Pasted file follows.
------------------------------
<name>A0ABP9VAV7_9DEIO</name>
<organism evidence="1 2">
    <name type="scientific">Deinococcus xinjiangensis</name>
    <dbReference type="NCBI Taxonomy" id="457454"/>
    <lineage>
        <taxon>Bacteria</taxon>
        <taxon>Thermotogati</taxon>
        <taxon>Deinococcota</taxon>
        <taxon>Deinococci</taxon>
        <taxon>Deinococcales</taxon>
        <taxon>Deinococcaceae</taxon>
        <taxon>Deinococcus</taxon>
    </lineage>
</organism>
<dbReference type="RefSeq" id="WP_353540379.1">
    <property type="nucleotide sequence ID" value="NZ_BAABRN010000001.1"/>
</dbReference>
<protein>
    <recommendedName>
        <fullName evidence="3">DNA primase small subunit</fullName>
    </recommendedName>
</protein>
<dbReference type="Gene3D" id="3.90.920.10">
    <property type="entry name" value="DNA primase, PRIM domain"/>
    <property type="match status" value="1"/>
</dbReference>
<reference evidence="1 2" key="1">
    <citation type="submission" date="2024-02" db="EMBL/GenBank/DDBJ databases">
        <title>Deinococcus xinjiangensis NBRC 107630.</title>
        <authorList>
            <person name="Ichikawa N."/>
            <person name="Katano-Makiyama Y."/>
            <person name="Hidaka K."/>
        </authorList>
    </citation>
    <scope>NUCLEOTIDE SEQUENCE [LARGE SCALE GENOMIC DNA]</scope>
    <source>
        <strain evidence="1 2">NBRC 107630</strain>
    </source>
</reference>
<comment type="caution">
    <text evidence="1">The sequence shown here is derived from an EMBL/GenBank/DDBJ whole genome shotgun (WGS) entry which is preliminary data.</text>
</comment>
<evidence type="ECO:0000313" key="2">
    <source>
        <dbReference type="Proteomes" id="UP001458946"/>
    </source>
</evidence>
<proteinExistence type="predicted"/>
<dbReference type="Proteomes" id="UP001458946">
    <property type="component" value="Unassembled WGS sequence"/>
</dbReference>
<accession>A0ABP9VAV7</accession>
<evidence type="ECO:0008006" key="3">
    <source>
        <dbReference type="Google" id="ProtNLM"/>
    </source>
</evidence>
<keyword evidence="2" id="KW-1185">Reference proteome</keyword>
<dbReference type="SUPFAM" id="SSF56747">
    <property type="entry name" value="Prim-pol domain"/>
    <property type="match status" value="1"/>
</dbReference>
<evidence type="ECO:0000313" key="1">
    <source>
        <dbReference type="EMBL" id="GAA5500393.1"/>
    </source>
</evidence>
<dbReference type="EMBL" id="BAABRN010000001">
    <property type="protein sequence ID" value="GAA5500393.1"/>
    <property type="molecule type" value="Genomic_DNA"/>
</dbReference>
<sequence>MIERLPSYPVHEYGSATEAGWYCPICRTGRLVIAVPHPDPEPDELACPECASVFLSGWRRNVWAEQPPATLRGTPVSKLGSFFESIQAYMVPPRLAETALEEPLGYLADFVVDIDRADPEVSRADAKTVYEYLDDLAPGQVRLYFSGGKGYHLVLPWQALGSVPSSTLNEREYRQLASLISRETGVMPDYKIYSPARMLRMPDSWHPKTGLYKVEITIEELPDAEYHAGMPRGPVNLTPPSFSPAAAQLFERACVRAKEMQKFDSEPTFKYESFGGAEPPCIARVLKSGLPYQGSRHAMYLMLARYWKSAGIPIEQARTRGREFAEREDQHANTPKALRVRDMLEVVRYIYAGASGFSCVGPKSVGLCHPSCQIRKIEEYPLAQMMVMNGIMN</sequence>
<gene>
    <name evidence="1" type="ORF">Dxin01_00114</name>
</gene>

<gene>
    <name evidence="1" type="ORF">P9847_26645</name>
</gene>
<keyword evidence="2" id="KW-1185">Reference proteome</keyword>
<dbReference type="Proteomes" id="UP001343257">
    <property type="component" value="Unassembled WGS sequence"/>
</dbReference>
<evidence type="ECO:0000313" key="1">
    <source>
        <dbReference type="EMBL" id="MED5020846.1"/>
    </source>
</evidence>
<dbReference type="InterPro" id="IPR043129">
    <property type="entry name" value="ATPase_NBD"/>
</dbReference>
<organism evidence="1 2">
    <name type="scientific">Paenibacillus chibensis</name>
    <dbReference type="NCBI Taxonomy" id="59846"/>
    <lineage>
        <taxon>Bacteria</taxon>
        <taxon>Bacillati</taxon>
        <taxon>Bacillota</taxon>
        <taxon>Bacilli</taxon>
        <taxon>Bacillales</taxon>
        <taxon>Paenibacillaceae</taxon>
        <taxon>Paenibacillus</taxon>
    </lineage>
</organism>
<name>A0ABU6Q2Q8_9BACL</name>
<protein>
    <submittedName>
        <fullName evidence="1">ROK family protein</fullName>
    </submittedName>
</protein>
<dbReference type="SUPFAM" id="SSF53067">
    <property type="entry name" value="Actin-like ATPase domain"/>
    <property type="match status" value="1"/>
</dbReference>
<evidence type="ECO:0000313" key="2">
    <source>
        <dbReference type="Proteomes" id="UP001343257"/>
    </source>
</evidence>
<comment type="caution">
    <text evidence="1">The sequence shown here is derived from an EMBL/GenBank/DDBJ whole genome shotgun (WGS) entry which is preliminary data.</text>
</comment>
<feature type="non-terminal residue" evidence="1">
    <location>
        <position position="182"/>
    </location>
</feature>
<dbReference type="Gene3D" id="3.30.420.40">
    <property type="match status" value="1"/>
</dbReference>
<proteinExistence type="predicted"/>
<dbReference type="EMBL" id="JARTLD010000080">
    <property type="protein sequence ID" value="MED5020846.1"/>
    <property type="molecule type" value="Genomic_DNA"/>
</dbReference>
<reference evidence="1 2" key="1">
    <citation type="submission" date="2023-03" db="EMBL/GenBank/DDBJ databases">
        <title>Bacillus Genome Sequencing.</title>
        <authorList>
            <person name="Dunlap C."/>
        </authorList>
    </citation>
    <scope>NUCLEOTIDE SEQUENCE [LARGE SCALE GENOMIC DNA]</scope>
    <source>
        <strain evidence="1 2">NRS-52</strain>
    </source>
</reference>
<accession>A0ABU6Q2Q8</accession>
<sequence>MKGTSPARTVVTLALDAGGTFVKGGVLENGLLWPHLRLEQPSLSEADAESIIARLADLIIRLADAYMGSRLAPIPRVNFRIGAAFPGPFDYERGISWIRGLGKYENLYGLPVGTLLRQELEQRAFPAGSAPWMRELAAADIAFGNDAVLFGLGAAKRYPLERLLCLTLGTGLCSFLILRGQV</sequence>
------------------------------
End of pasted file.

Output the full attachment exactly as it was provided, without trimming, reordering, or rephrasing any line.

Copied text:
<name>A0ABP9VAV7_9DEIO</name>
<organism evidence="1 2">
    <name type="scientific">Deinococcus xinjiangensis</name>
    <dbReference type="NCBI Taxonomy" id="457454"/>
    <lineage>
        <taxon>Bacteria</taxon>
        <taxon>Thermotogati</taxon>
        <taxon>Deinococcota</taxon>
        <taxon>Deinococci</taxon>
        <taxon>Deinococcales</taxon>
        <taxon>Deinococcaceae</taxon>
        <taxon>Deinococcus</taxon>
    </lineage>
</organism>
<dbReference type="RefSeq" id="WP_353540379.1">
    <property type="nucleotide sequence ID" value="NZ_BAABRN010000001.1"/>
</dbReference>
<protein>
    <recommendedName>
        <fullName evidence="3">DNA primase small subunit</fullName>
    </recommendedName>
</protein>
<dbReference type="Gene3D" id="3.90.920.10">
    <property type="entry name" value="DNA primase, PRIM domain"/>
    <property type="match status" value="1"/>
</dbReference>
<reference evidence="1 2" key="1">
    <citation type="submission" date="2024-02" db="EMBL/GenBank/DDBJ databases">
        <title>Deinococcus xinjiangensis NBRC 107630.</title>
        <authorList>
            <person name="Ichikawa N."/>
            <person name="Katano-Makiyama Y."/>
            <person name="Hidaka K."/>
        </authorList>
    </citation>
    <scope>NUCLEOTIDE SEQUENCE [LARGE SCALE GENOMIC DNA]</scope>
    <source>
        <strain evidence="1 2">NBRC 107630</strain>
    </source>
</reference>
<comment type="caution">
    <text evidence="1">The sequence shown here is derived from an EMBL/GenBank/DDBJ whole genome shotgun (WGS) entry which is preliminary data.</text>
</comment>
<evidence type="ECO:0000313" key="2">
    <source>
        <dbReference type="Proteomes" id="UP001458946"/>
    </source>
</evidence>
<proteinExistence type="predicted"/>
<dbReference type="Proteomes" id="UP001458946">
    <property type="component" value="Unassembled WGS sequence"/>
</dbReference>
<accession>A0ABP9VAV7</accession>
<evidence type="ECO:0008006" key="3">
    <source>
        <dbReference type="Google" id="ProtNLM"/>
    </source>
</evidence>
<keyword evidence="2" id="KW-1185">Reference proteome</keyword>
<dbReference type="SUPFAM" id="SSF56747">
    <property type="entry name" value="Prim-pol domain"/>
    <property type="match status" value="1"/>
</dbReference>
<evidence type="ECO:0000313" key="1">
    <source>
        <dbReference type="EMBL" id="GAA5500393.1"/>
    </source>
</evidence>
<dbReference type="EMBL" id="BAABRN010000001">
    <property type="protein sequence ID" value="GAA5500393.1"/>
    <property type="molecule type" value="Genomic_DNA"/>
</dbReference>
<sequence>MIERLPSYPVHEYGSATEAGWYCPICRTGRLVIAVPHPDPEPDELACPECASVFLSGWRRNVWAEQPPATLRGTPVSKLGSFFESIQAYMVPPRLAETALEEPLGYLADFVVDIDRADPEVSRADAKTVYEYLDDLAPGQVRLYFSGGKGYHLVLPWQALGSVPSSTLNEREYRQLASLISRETGVMPDYKIYSPARMLRMPDSWHPKTGLYKVEITIEELPDAEYHAGMPRGPVNLTPPSFSPAAAQLFERACVRAKEMQKFDSEPTFKYESFGGAEPPCIARVLKSGLPYQGSRHAMYLMLARYWKSAGIPIEQARTRGREFAEREDQHANTPKALRVRDMLEVVRYIYAGASGFSCVGPKSVGLCHPSCQIRKIEEYPLAQMMVMNGIMN</sequence>
<gene>
    <name evidence="1" type="ORF">Dxin01_00114</name>
</gene>

<gene>
    <name evidence="1" type="ORF">P9847_26645</name>
</gene>
<keyword evidence="2" id="KW-1185">Reference proteome</keyword>
<dbReference type="Proteomes" id="UP001343257">
    <property type="component" value="Unassembled WGS sequence"/>
</dbReference>
<evidence type="ECO:0000313" key="1">
    <source>
        <dbReference type="EMBL" id="MED5020846.1"/>
    </source>
</evidence>
<dbReference type="InterPro" id="IPR043129">
    <property type="entry name" value="ATPase_NBD"/>
</dbReference>
<organism evidence="1 2">
    <name type="scientific">Paenibacillus chibensis</name>
    <dbReference type="NCBI Taxonomy" id="59846"/>
    <lineage>
        <taxon>Bacteria</taxon>
        <taxon>Bacillati</taxon>
        <taxon>Bacillota</taxon>
        <taxon>Bacilli</taxon>
        <taxon>Bacillales</taxon>
        <taxon>Paenibacillaceae</taxon>
        <taxon>Paenibacillus</taxon>
    </lineage>
</organism>
<name>A0ABU6Q2Q8_9BACL</name>
<protein>
    <submittedName>
        <fullName evidence="1">ROK family protein</fullName>
    </submittedName>
</protein>
<dbReference type="SUPFAM" id="SSF53067">
    <property type="entry name" value="Actin-like ATPase domain"/>
    <property type="match status" value="1"/>
</dbReference>
<evidence type="ECO:0000313" key="2">
    <source>
        <dbReference type="Proteomes" id="UP001343257"/>
    </source>
</evidence>
<comment type="caution">
    <text evidence="1">The sequence shown here is derived from an EMBL/GenBank/DDBJ whole genome shotgun (WGS) entry which is preliminary data.</text>
</comment>
<feature type="non-terminal residue" evidence="1">
    <location>
        <position position="182"/>
    </location>
</feature>
<dbReference type="Gene3D" id="3.30.420.40">
    <property type="match status" value="1"/>
</dbReference>
<proteinExistence type="predicted"/>
<dbReference type="EMBL" id="JARTLD010000080">
    <property type="protein sequence ID" value="MED5020846.1"/>
    <property type="molecule type" value="Genomic_DNA"/>
</dbReference>
<reference evidence="1 2" key="1">
    <citation type="submission" date="2023-03" db="EMBL/GenBank/DDBJ databases">
        <title>Bacillus Genome Sequencing.</title>
        <authorList>
            <person name="Dunlap C."/>
        </authorList>
    </citation>
    <scope>NUCLEOTIDE SEQUENCE [LARGE SCALE GENOMIC DNA]</scope>
    <source>
        <strain evidence="1 2">NRS-52</strain>
    </source>
</reference>
<accession>A0ABU6Q2Q8</accession>
<sequence>MKGTSPARTVVTLALDAGGTFVKGGVLENGLLWPHLRLEQPSLSEADAESIIARLADLIIRLADAYMGSRLAPIPRVNFRIGAAFPGPFDYERGISWIRGLGKYENLYGLPVGTLLRQELEQRAFPAGSAPWMRELAAADIAFGNDAVLFGLGAAKRYPLERLLCLTLGTGLCSFLILRGQV</sequence>